Kurt, Dude, Happy Thanksgiving.
Helmut always wears a Helmet.
actually, that might be a really cool project!
I think I've got a spare key and a couple of foot peg covers I could kick in!
"It is what you discover, after you know it all, that counts." _ John Wooden
1973 R75/5 - original owner
Yeah, that's it!
Neat looking bike. Wherever did you find a cutaway twingle engine?
The one I'm looking at is a '65 sears version.
I'll know more next week and the foot peg covers may be needed. Thanks,
'04 Silver R1150RT "Big Oel". '05 Yellow KLR 650
'00 Red Suzuki Bandit 600
'65 Allstate/Puch 250 twingle
"I just want somewhere to ride and food when I get there."
I'd like to see a 30's era Puch 800 in person. But, back to the 250. Is the side stand better than the center stand?
Off Topic wise--------------------
Many years ago we watched the local spoiled teen drive one of those of a '1000 foot fishing pier/runway into West Galveston Bay...we were blown away...he had a new bike a week later Bike never ran again, we watched it rust away leaned against his bayhouse wall for the next few years.
SABMWRA MOA Club#62's Flat Fixer/ current forum moderator
It's not the breaths you take, but the moments that take your breath away-D.Dillon/G. Strait
See> http://suzukisavage.com/cgi-bin/YaBB...m=1335871887/5Neat looking bike. Wherever did you find a cutaway twingle engine?
Google is our friend...
if you're really serious about a Puch, especially one with a side stand*, returning to topic, check out -> http://bike-urious.com/allstate-puch-quadfecta/ ... but you'd better hurry.
We now return to our regularly scheduled programming
* they all have side stands
1973 R75/5 - original owner
First off, Kurt that is a nice job of illustrating the basic principle of cg. I can't argue with your premise at all. I can speak from experience, as I am sure a lot of us can.
The first road trip I ever made with my 78 100RS, I stopped overnight in Mojave on my way to Long Beach for the 86 Indycar race. When I came out of the hotel in the morning, the bike was laying on it's side. I had heard the wind during the night but didn't think much about it. The bike had the cover (sail) on it. LUCKILY, nothing was hurt too bad, besides my back after getting the thing back upright.
I had a basic distrust of side stands after experiencing a tipover of my KZ650, (loaded to the gills and cg WAAYYY higher than it should have been) after a midnight ride over Monarch Pass in September of 82. I stopped in Gunnison, got off the bike, and my side stand snapped in two, (tipping the bike over of course since I wasn't ready for it).
I have since adopted the policy of considering the MOST LIKELY possibility of winds, ground composition, etc before deciding to use one or the other. MY preferred method is center stand, but I am not opposed to using the side stand if the situation calls for it. There is no right or wrong until you make the wrong choice for the given or suspected conditions. Just sayin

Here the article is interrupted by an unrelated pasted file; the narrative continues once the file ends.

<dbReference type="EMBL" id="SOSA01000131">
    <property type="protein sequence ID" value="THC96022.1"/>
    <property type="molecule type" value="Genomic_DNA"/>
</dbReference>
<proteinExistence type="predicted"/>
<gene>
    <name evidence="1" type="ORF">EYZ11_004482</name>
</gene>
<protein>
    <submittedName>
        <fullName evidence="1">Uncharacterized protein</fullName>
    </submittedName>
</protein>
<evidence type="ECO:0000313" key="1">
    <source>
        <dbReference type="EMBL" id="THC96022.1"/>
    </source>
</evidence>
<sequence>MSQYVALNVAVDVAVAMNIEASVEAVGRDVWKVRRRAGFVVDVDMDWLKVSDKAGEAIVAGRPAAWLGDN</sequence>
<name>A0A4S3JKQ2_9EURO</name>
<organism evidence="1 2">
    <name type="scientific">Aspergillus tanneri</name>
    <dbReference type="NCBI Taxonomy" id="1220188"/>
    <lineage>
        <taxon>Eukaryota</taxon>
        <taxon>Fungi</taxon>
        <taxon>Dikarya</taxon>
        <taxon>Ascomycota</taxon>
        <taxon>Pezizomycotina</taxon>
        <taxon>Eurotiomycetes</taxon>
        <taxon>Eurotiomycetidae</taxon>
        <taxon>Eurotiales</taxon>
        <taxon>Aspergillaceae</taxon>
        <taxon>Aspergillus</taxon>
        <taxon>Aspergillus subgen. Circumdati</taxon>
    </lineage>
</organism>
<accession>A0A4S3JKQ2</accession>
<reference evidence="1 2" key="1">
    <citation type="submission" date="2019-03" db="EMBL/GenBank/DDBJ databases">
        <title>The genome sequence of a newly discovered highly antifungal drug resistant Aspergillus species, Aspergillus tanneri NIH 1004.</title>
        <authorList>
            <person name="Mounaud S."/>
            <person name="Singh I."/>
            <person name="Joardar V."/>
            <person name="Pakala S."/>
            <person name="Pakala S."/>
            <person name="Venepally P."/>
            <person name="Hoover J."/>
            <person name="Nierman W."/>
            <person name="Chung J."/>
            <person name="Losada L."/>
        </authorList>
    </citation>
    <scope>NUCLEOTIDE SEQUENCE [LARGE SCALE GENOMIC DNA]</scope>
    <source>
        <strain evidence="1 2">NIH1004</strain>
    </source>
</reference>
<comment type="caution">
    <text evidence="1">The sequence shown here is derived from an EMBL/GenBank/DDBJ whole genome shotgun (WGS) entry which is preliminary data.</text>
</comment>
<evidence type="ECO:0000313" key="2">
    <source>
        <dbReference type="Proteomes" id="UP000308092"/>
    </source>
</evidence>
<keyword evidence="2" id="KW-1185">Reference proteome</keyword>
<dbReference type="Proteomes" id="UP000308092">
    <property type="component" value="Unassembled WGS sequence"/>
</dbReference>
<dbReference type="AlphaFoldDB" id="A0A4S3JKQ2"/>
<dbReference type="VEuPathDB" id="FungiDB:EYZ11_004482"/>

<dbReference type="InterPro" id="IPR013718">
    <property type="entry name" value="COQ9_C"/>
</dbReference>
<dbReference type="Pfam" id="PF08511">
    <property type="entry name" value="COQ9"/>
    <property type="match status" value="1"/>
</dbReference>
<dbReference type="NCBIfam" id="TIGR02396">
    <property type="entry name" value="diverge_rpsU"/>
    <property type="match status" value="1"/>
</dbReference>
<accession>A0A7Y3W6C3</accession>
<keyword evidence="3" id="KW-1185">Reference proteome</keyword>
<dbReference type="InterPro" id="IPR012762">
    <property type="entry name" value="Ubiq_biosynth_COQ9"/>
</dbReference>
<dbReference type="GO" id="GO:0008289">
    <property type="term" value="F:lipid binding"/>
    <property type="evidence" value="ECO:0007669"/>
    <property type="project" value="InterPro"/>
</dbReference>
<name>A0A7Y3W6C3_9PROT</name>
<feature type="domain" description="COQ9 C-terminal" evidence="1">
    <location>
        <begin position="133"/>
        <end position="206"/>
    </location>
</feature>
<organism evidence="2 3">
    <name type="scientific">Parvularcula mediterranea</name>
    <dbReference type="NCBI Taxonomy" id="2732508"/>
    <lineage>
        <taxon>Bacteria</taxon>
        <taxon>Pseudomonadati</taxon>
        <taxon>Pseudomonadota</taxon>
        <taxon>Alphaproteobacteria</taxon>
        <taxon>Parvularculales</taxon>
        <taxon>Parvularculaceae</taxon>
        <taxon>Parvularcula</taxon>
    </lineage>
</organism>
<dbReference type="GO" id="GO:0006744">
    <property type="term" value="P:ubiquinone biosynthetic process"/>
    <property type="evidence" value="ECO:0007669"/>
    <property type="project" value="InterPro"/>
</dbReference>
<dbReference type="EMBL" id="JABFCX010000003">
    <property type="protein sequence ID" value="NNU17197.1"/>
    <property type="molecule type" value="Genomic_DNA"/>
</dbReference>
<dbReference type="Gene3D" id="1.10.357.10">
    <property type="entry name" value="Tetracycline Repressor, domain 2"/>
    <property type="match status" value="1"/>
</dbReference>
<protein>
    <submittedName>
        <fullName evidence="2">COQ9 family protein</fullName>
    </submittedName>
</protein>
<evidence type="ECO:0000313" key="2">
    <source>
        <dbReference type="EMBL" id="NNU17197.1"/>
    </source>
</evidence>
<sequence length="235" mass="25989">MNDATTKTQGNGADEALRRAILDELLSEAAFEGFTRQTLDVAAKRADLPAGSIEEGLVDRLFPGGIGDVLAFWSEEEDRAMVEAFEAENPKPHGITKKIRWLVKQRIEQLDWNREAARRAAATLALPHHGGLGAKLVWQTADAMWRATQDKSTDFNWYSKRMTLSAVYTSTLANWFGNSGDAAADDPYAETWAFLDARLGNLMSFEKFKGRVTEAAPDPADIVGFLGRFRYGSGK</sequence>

When parking I try to visualize where the bike would land should it fall. It's bad enough that your bike may be damaged, far worse in my mind would be to damage someone else's property. Since I almost always use the side stand in a typical parking lot, augmented with a plastic base plate. I use the considerations below.
I anticipate that if the bike should fall it would be most likely to the left. I favor the right side of the space so that in case of a fall the machine will not go outside of the space to the left side, I also try to leave adequate clearance on the right side to minimize the chance of damage from car doors etc. I set my depth back far enough to avoid the oil drip area and coincidentally being back far enough so that a distracted driver will hopefully see the machine before he starts turning in hopefully minimizing the risk of the bike being rear ended.
It all could be for naught, but it makes me feel a bit better.
Does it matter, when on the side stand which way the handlebars are turned on level ground? I'm sure it is mentioned in the manual that I don't have with me at the time. I grew up in a very hilly city and all I remember was having to turn the front wheel of any vehicle into the curb like a chock block with vehicle in gear or park with parking brake set. If you faced up hill you turned to the left and let vehicle roll back so front wheel rest on curb in gear or park, with parking brake set. If you faced down hill you turned wheel to right and roll into curb in gear or park, with parking brake set having to back up inches to release vehicle from curb when leaving. This worked all the time even with my Norton and only a side stand. One difference was when facing up hill, position the bike so rear wheel roll back against curb. With no curb facing up hill turn wheels to the right so vehicle will roll off of road.
2008 R 1200 GSA
1975 850 Norton Roadster
If it ain"t broke... fix it till it is.
I saw something on Page 11 of the January ON. Picture of bike that was blown over by strong winds...pushed it over "from the opposite side of the stand." The bike was laying on its right side.
Hmmm...I wonder if the bike would have fallen over had it been on its centerstand?
Kurt -- Forum Administrator ---> Resources and Links Thread <---
'78 R100/7 & '69 R69S & '52 R25/2
mine-ineye-deatheah-pielayah-jooa-kalayus. oolah-minane-hay-meeriah-kal-oyus-algay-a-thaykin', buddy!
but . . . glad you did!!
If that bike blew over (over high side as it appears) then I bet it would have blown over from the centerstand position as well. Just a guess ...!!?!!
Apparently the owner hadn't considered all the circumstances!!
Perhaps he should also have tethered the bike down as well with about 6 or 8 ropes to some secure locations nearby.
From now on, I am going to assume that there will be a tornado each and every time I park my R100.
"The difference between death and taxes is that death doesn't change every time congress meets." - Will Rogers